Missy says goodbye to Derek, Myla, and their son. She left this morning and I miss her already

Jan 11, 2008

I Remember. . .

Dave Khoram at the Mariana Eye tagged me to write about 20 things I remember about Saipan, whether recently or long ago. I've only been here for about 10 years so my memory doesn't go back as far as some, but here's what I've got:

1. I remember Rudolphos. I remember the Barking Gecko. I remember Wendys (and Taco Maker) on Beach Road. And I remember when Taste of India was over near Winchells in Susupe and then on the Paseo in Garapan.

2. I remember when the movie theater was the one screen in that building by the post office. I never went there. Not even once. Until the multiplex opened, I just didn't go to movies on Saipan. (I also remember when Blockbuster came and what a big deal that was and how you could find movies there that you couldn't find anywhere else. Unfortunately, that is no longer true).

3. I remember the first time I heard about Saipan, from a girl with long blonde hair who was going to teach here for a year, at the same time that I was heading off to teach for a year in Chuuk.

4. I remember house sitting in a gorgeous home on Mt. Tapochau for a month, our first summer in Saipan.

5. I remember pitching my tent on Managaha at a site that is now underwater.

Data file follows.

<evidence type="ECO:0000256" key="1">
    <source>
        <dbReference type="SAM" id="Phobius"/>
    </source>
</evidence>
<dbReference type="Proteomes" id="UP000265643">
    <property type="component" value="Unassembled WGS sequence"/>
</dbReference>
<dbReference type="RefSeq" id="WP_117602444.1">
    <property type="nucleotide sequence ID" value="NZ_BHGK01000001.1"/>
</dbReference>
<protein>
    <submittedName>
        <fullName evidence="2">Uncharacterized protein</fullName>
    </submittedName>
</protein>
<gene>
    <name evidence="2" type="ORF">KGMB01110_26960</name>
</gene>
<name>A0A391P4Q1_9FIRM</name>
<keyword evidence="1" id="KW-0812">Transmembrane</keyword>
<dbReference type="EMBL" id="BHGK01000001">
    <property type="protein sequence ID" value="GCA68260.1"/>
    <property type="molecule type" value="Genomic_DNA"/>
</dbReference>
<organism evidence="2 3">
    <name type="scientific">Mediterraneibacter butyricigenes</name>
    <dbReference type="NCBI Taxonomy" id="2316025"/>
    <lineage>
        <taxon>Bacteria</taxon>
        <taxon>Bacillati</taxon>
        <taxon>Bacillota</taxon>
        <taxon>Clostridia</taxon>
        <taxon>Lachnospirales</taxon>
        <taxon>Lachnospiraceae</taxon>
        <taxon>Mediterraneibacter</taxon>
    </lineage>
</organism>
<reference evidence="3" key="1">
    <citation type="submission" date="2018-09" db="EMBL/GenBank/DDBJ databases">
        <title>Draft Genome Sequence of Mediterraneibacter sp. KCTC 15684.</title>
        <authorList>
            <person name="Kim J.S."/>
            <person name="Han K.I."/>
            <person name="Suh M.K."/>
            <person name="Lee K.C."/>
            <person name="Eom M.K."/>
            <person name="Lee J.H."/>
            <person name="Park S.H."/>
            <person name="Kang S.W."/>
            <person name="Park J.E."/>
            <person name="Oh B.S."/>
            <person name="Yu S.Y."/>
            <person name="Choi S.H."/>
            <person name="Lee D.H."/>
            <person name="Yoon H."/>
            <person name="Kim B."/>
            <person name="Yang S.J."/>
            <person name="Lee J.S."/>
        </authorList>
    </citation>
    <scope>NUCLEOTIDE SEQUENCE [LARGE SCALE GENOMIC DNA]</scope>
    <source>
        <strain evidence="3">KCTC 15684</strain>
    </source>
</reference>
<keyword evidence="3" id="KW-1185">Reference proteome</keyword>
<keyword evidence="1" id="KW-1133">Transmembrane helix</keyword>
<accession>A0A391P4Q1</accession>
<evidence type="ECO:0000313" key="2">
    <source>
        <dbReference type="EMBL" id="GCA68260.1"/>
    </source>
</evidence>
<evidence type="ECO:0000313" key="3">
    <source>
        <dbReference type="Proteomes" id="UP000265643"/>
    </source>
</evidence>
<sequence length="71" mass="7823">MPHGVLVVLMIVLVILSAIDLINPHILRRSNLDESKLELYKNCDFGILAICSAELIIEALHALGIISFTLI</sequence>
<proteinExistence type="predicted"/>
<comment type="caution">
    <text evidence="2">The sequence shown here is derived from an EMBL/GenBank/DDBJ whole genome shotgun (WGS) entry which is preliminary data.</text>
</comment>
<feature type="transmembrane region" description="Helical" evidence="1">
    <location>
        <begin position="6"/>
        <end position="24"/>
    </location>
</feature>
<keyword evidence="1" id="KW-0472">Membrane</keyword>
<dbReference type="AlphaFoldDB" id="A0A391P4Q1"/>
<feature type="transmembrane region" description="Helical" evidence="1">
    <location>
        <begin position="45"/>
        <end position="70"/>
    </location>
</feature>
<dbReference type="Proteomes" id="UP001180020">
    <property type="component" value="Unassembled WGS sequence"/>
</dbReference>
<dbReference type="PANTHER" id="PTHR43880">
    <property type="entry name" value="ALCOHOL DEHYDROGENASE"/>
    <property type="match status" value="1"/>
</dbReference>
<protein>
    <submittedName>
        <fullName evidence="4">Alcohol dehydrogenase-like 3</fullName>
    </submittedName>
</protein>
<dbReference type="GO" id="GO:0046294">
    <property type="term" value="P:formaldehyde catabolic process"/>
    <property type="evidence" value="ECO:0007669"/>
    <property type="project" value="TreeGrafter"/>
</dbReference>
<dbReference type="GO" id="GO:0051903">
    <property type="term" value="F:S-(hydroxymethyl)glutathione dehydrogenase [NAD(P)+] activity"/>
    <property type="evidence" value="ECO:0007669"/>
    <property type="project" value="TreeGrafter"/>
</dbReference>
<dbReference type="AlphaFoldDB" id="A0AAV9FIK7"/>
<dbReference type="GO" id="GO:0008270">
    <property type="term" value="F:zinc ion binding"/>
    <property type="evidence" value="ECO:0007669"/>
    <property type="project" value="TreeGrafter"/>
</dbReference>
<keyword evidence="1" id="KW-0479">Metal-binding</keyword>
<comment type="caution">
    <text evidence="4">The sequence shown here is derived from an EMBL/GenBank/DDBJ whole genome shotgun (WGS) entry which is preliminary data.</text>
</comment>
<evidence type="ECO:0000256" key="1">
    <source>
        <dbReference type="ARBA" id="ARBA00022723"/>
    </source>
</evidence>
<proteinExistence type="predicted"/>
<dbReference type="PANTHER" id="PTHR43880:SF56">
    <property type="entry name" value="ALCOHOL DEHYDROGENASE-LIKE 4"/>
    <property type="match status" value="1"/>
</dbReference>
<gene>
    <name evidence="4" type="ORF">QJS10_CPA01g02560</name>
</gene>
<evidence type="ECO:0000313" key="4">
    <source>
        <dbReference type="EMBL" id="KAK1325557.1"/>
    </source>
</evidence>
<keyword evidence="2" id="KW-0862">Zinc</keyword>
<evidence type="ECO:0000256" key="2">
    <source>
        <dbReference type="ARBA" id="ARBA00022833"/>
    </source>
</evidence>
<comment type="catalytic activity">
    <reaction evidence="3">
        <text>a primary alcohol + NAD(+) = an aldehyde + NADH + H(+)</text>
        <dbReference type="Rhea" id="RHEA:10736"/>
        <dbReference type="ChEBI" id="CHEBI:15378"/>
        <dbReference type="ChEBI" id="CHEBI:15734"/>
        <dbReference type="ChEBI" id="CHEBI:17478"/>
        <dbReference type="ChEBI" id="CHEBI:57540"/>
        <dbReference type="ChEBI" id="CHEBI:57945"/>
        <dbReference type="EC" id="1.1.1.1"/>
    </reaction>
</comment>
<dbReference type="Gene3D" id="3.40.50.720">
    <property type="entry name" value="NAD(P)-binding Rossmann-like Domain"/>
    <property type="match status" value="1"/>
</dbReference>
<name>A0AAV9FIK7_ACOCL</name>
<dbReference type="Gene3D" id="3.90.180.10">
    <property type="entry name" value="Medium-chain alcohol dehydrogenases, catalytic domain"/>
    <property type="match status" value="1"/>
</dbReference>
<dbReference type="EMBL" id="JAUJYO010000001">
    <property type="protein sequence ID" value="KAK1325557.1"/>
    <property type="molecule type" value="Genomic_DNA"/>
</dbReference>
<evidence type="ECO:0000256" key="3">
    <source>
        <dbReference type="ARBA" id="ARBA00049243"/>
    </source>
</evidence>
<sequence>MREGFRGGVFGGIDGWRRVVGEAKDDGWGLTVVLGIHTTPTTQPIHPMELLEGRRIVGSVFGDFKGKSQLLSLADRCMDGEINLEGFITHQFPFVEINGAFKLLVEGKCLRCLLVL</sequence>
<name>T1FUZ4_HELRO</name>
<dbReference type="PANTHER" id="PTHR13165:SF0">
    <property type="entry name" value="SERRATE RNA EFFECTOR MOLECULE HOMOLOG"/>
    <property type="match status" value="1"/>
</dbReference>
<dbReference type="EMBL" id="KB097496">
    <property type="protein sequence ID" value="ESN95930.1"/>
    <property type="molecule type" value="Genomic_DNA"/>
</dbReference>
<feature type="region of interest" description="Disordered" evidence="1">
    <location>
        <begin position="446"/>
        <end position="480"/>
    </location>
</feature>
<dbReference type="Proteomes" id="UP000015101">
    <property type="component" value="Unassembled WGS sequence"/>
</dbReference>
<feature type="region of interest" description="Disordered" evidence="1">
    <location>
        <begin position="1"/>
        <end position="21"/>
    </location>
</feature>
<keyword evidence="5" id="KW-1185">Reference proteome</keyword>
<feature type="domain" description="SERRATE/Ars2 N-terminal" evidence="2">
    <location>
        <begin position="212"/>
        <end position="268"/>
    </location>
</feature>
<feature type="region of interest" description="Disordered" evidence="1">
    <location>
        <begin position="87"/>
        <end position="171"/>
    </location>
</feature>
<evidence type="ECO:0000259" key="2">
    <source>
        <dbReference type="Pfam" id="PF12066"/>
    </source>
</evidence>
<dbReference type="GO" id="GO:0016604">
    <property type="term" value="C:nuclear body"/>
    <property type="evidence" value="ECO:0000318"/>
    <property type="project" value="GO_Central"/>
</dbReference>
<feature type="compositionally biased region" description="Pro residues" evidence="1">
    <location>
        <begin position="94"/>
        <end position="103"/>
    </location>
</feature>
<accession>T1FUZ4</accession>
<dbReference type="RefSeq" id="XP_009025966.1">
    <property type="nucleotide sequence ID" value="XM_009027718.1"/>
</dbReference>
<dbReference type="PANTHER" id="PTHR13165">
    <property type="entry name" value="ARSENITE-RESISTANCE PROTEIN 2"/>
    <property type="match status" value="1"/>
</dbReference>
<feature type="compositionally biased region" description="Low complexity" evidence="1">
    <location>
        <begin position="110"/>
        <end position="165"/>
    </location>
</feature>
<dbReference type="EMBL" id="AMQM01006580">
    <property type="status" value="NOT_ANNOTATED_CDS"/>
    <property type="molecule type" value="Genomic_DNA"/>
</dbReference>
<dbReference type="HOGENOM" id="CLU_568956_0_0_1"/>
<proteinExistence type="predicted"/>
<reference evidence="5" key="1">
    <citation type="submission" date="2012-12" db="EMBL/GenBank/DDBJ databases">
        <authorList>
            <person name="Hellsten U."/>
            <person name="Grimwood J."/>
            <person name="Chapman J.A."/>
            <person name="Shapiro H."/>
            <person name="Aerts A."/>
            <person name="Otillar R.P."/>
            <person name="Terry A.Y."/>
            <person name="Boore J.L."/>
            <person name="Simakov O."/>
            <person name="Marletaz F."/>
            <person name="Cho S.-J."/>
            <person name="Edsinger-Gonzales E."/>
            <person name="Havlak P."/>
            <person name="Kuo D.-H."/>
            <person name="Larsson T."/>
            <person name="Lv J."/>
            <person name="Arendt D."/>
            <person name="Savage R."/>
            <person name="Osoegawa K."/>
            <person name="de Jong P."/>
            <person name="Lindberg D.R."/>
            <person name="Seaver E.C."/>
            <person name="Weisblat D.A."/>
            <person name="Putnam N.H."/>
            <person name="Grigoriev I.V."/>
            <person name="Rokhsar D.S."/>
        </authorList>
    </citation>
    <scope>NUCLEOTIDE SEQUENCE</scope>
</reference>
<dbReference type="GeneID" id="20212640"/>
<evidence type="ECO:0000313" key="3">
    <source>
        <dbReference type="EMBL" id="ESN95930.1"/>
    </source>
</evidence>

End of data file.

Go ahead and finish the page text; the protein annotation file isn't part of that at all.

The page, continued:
6. I remember that TV show they used to shoot at the Lens Bar and they had a guy on there once who sang a song called "I Remember Saipan."

7. I remember "Better Times" in Saipan. They were never good since I've been here, but they were better than they are now. Unfortunately for our current administration, it appears that all the Better Times have been in the past, not in the future.

8. I remember when my 8th grade students were in kindergarten and I remember two of them--twinss--jumping off the stage, doing karate kicks during the ceremony. I think they'd still do that even now. Graduation should be interesting this year.

9. I remember Steve and Mike, the homeless American guys who used to hang out in front of Payless. Rest in peace, fellas.

10. I remember meeting David Khoram and listening to him talk and thinking, "man this guy reminds me a lot of myself! Smart, thoughtful, articulate. . . "lol!

11. I remember our first apartment on Saipan and how it had brand new hot pink carpet in it. Some other teachers at the SDA school live there now and the carpet's no longer brand new nor quite so hot pink, but it's still there.

12. I remember the moment Sept. 11 happened for me here in Saipan. Just after 7 A.M. on September 12, when one of our parents called to inform us that "America was being attacked." Even now those words still sound so crazy and impossible.

13. I remember when they started having the Street Market.

14. I remember when the classroom I teach in was two rooms--one half of the room was the kindergarten classroom, the other half was the library.

15. I remember when there was no Taco Bell on Saipan. That was about a month ago. . .